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There is a special kind of hardship in love, every loss cuts deeper when you lose what you love.

Charles Bradley loves unconditionally, he performs like a church minister, delivering his epithets from his microphone stand, preaching not religion, but love. Bradley has lived a long life, he approaches 70 and his years have not been easy ones, however, through hardship, he loves. Bradley’s love is deep, it is love forged from agony and suffering. Just as he carries the microphone stand as a cross on his back during his shows he carries the sadness in his life with him constantly. 

It’s odd to speak of love in 2016, even typing about it I assume I am saying it insincerely. Listening to Charles Bradley at times, telling us that all we need to fix this world is love, sounds childish or like a joke. Watching this performer scream, dance, and even cry during his proclamations on the need of love is no laughing matter. Charles Bradley carries such immense gravity in his words, that any flicker of laughter, any defensive Millennials urge to avoid those four feared letters through humor or deflection becomes silenced.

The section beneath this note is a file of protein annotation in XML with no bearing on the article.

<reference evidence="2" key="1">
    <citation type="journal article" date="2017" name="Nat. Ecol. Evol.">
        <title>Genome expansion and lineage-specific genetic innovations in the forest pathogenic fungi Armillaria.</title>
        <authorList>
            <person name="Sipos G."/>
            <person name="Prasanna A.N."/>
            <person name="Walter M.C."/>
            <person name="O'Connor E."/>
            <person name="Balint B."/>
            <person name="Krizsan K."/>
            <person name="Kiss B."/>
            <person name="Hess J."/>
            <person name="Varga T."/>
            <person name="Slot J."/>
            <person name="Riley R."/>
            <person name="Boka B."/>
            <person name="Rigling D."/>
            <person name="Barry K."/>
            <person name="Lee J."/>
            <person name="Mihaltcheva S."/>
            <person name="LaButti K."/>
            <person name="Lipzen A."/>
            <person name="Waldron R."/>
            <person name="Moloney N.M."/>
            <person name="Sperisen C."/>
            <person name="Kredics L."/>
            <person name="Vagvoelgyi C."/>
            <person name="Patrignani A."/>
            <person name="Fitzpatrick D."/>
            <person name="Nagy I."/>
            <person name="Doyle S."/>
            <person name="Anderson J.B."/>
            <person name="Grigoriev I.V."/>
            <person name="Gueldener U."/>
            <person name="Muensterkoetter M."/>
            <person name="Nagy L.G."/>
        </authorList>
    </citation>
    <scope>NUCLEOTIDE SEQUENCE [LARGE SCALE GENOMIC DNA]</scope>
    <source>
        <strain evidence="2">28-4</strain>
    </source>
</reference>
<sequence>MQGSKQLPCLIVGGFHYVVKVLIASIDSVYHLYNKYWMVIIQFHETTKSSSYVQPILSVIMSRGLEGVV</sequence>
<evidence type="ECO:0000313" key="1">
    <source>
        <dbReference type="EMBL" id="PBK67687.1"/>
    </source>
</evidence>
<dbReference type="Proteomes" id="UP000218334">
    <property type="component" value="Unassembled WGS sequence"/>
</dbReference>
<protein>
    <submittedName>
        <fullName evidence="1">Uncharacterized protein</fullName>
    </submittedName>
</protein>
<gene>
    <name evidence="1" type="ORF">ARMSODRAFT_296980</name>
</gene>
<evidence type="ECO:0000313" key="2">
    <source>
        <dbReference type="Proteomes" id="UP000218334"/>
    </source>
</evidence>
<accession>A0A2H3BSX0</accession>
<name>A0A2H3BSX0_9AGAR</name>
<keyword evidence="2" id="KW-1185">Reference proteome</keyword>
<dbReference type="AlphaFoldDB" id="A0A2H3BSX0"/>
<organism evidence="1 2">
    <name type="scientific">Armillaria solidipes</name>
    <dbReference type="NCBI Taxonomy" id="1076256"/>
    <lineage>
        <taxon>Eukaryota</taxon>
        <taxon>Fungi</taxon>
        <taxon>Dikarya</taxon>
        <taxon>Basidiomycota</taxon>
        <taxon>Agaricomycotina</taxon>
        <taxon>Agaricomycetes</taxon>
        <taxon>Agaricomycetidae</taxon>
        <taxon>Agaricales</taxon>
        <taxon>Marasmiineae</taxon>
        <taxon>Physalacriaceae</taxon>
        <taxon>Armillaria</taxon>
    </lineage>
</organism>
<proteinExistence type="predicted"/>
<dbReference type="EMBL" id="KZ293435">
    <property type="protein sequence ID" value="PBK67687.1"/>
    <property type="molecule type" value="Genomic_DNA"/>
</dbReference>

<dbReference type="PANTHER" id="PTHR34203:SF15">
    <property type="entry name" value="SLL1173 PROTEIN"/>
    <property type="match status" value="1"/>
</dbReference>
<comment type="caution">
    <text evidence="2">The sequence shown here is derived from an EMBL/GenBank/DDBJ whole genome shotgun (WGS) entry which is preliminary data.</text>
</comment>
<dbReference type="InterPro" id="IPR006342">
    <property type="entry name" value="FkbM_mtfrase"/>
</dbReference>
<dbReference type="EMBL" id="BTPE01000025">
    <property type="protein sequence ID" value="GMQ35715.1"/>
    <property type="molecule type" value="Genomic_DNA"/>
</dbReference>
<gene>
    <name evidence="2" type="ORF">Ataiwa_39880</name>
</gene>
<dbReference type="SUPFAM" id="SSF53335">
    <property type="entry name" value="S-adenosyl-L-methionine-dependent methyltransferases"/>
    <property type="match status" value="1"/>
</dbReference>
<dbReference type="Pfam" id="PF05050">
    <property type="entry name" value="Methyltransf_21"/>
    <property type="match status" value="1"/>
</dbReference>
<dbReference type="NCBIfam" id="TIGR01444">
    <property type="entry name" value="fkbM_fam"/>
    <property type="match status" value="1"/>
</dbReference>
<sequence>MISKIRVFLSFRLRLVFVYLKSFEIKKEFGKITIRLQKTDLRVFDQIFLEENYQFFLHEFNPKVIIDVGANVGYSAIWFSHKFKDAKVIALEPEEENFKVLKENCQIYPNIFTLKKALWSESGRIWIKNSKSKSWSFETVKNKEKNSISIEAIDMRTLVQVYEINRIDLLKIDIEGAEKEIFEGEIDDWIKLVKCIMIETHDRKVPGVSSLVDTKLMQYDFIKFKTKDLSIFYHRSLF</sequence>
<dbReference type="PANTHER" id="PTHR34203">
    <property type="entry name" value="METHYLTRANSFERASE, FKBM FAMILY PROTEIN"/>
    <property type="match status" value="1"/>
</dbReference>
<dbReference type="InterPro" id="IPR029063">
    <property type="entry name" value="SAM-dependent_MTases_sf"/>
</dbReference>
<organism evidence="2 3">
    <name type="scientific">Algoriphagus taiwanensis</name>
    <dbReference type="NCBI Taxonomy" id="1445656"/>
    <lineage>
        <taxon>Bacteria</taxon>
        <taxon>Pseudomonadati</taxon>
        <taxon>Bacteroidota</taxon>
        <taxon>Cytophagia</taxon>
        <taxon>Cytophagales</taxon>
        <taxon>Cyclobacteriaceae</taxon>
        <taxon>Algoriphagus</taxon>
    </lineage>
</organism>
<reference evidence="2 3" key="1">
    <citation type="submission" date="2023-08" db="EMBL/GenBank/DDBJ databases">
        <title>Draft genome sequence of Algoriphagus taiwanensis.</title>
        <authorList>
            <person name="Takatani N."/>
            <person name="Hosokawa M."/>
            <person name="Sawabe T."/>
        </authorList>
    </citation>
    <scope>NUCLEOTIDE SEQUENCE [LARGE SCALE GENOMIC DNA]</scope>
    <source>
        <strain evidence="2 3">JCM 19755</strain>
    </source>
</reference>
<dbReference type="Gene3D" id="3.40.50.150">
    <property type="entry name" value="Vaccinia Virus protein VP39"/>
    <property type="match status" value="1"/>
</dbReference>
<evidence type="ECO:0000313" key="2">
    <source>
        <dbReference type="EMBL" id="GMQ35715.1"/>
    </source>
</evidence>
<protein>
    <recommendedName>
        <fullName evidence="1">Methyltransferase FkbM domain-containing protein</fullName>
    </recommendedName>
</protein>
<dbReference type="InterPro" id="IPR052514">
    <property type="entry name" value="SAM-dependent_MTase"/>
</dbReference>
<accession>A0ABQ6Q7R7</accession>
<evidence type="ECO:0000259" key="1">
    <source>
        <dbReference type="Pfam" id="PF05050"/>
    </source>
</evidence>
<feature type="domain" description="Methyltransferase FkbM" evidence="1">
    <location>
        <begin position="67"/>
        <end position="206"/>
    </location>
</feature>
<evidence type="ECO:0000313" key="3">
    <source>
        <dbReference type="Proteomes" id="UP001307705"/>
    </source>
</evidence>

Love is a word that is either overused to ensure that its deepest meaning is lost or avoided like the plague in this day and age, and it is a relief to watch a performer unafraid to expose his own vulnerabilities on stage. As he finishes the incredibly moving “Changes,” he stops before the last verse telling us, “This is the hardest part for me to sing” as he chokes back tears. 

That last verse reads 

It took so long/To realize/That I can still hear her/Last goodbyes/Now all my days/Are filled with tears/Wish I could go back/And change these years